"The international community has changed," Abu- Se'eda argued, "Kamal Khalil was arrested numerous times in the past, but they always went unnoticed. Today the situation is different."
The London-based Amnesty International (AI), the Geneva-based World Committee Against Torture and the Stop the War Coalition are just a few of the organisations that took issue with the latest wave of arrests.
The government's extension of the 23-year-old Emergency Law this week, ironically comes at a time when international rights-groups are focussing on Egypt. The extension of the unpopular law has also raised the ire of political parties and human rights organisations. "The problem with the Egyptian government," argued Abu-Se'eda, "is that it thinks it can continue to use the same means and commit the same violations [as it has in the past] and there won't be any consequences. Not anymore."
The EOHR secretary-general was himself detained in 1998 for allegedly accepting a check from the British Embassy in Cairo and thus violating a military order which prohibits accepting donations without prior government approval. But Egypt's most famous activist to be persecuted to date is sociologist Saadeddin Ibrahim, whose three-year-long case is still before the courts, also for violating the same military order.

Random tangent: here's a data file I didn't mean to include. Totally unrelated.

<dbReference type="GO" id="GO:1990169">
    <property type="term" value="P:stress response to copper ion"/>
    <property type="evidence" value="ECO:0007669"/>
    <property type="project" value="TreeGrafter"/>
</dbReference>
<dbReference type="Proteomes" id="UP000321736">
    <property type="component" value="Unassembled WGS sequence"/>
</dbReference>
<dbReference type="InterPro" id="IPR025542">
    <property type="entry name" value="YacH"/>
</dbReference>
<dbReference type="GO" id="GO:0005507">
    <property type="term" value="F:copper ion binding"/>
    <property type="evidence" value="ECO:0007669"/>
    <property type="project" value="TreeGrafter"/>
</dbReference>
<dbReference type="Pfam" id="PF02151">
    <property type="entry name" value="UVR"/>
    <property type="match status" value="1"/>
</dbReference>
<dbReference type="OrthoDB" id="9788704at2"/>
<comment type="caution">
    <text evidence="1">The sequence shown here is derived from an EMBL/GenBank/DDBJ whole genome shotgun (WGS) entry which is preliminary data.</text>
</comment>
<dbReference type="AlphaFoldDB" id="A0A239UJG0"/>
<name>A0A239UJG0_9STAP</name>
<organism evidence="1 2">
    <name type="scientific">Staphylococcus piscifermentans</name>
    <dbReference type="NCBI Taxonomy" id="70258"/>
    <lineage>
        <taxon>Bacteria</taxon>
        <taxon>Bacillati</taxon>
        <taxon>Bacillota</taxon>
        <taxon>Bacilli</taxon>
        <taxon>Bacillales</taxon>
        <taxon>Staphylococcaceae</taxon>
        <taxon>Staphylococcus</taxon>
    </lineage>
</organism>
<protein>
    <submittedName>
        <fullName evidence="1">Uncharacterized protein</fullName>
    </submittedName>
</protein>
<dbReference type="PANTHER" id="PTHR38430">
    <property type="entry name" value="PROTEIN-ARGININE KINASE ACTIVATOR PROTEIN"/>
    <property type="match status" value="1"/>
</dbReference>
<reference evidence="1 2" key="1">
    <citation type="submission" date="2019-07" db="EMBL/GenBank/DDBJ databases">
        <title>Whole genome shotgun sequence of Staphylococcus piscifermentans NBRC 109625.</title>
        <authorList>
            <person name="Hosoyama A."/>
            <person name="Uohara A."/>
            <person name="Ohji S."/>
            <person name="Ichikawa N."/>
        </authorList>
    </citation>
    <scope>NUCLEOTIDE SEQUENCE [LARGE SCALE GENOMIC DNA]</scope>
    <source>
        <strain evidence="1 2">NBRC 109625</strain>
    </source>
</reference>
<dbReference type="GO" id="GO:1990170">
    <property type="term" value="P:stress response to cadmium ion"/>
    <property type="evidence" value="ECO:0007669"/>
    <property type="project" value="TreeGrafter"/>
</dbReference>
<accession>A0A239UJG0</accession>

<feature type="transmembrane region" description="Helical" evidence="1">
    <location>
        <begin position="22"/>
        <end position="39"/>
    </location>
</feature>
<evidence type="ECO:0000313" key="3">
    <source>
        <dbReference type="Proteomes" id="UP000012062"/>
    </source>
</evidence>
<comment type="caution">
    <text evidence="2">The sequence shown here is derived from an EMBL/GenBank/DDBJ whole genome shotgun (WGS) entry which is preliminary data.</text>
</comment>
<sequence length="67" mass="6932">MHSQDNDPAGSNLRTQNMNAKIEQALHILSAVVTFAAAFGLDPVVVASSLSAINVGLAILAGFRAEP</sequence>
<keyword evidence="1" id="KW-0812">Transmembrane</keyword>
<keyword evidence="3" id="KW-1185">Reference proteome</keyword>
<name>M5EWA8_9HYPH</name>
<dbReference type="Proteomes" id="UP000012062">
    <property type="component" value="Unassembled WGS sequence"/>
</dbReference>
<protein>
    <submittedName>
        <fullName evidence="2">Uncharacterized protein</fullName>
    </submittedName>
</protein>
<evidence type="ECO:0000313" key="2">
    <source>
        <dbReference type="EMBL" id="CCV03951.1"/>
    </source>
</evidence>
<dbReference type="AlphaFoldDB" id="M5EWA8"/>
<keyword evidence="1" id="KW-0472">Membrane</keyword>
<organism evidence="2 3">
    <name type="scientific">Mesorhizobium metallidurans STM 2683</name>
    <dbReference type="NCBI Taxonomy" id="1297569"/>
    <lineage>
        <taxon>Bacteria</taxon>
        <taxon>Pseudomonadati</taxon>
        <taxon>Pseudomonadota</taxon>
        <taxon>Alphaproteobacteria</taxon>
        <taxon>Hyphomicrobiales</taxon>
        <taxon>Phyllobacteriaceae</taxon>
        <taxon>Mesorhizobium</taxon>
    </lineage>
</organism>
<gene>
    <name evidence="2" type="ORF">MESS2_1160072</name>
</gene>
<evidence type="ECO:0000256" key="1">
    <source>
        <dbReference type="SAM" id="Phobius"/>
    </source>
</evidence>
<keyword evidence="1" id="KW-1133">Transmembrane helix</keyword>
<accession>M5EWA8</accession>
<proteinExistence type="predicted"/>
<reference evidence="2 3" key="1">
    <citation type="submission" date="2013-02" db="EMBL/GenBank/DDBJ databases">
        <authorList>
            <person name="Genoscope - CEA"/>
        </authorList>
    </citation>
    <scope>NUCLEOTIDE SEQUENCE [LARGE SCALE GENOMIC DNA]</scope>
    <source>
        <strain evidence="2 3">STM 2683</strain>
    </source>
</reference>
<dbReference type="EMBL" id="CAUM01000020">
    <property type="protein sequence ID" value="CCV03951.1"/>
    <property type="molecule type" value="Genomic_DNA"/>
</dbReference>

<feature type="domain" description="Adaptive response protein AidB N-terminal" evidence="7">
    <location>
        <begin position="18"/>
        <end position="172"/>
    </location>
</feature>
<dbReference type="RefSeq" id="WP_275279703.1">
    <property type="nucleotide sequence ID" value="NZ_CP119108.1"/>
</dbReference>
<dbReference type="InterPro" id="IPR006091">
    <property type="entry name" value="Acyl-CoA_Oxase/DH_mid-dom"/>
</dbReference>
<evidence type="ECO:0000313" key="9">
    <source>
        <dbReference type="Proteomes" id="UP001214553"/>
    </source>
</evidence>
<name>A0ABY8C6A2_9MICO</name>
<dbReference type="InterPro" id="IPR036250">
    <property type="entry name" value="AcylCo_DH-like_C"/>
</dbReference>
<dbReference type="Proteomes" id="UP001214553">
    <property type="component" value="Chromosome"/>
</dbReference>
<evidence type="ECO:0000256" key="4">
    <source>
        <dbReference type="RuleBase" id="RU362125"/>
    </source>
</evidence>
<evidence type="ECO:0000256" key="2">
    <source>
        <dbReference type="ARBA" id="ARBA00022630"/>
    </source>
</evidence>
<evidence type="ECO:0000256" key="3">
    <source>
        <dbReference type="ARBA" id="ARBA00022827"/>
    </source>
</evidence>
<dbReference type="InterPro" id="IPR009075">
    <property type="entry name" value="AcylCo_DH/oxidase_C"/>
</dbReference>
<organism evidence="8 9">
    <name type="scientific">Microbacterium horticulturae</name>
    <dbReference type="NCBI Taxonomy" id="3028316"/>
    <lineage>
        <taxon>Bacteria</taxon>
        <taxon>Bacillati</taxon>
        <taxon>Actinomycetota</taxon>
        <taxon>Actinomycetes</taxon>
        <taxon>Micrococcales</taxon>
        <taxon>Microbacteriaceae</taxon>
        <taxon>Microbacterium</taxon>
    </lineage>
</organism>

Last year's massive solidarity demonstrations with the Palestinians resulted in the arrest of at least eight activists. Police intolerance of public protests, which the Emergency Law strictly prohibits, led to the killing of one student last April and serious injuries to the eyesight of six others at Alexandria University.
Although Abu-Se'eda's words imply that Khalil and the other detainees might benefit from international support, many are worried that the government will become increasingly nervous should anti- war demonstrations grow in size and possibly, out of control when US missiles kill Iraqi citizens.